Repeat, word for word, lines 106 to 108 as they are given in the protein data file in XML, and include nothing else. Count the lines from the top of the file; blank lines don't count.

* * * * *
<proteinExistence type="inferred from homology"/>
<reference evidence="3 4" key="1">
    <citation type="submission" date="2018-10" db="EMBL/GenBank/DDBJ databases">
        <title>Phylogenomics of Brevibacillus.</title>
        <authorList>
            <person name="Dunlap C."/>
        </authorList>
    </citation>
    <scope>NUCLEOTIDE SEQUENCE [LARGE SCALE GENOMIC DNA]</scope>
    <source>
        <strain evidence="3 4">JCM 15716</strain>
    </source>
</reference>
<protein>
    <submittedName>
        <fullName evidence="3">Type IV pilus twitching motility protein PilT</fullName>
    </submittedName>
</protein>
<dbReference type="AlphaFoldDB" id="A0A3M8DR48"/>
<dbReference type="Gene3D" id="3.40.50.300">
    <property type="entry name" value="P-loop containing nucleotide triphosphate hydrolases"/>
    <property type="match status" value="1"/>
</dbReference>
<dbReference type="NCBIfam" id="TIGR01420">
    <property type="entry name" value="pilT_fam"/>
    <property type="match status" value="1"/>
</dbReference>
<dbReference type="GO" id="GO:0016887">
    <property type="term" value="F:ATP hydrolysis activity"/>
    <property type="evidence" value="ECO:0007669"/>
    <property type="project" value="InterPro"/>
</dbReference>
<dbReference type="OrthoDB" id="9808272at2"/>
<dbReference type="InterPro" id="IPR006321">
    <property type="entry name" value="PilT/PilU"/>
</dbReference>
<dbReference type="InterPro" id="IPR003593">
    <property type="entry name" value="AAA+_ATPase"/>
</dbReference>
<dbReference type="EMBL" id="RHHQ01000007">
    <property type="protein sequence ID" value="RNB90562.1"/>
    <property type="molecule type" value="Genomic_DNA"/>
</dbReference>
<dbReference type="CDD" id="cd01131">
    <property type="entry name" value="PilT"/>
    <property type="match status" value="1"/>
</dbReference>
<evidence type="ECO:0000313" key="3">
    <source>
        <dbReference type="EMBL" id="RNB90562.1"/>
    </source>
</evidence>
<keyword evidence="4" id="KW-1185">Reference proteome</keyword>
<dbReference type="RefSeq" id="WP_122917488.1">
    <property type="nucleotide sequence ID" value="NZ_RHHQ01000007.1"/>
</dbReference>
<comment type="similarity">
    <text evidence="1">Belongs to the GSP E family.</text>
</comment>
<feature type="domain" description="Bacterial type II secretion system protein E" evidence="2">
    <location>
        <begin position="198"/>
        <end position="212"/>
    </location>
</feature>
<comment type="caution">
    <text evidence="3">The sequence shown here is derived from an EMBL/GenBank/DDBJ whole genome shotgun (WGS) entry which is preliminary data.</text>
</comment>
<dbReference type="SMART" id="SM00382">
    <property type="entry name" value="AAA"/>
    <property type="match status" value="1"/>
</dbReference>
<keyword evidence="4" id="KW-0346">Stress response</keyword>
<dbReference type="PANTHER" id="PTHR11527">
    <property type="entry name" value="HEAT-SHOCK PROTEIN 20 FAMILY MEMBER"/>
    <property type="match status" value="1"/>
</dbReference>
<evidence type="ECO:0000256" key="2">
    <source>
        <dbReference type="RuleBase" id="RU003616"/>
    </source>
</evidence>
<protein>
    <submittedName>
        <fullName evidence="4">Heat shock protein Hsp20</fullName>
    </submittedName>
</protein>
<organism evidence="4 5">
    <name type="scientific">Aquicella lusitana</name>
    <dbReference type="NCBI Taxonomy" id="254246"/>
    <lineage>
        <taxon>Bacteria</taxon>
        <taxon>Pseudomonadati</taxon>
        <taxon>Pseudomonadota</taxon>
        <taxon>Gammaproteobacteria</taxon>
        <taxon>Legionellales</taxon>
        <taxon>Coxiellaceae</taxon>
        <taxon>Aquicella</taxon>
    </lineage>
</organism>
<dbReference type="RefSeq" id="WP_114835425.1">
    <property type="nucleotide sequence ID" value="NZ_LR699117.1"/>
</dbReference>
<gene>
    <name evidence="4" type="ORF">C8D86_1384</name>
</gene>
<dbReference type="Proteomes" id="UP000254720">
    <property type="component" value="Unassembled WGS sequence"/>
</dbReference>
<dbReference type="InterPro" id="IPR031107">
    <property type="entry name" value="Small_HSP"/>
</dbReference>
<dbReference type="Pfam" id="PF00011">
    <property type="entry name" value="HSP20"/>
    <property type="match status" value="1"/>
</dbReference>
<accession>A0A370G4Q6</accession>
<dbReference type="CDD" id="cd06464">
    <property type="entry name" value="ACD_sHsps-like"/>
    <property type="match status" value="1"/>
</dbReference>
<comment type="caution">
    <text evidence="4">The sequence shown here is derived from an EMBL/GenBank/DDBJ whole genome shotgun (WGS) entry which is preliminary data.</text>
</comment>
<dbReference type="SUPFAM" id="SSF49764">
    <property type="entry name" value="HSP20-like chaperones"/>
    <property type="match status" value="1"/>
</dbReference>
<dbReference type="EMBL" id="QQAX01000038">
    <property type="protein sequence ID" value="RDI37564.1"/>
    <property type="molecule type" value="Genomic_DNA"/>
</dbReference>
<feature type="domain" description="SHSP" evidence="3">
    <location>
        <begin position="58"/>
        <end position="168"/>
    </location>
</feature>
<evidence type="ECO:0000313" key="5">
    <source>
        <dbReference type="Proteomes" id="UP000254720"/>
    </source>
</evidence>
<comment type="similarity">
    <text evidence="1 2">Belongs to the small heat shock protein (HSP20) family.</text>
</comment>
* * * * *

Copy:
</gene>
<dbReference type="Proteomes" id="UP000254720">
    <property type="component" value="Unassembled WGS sequence"/>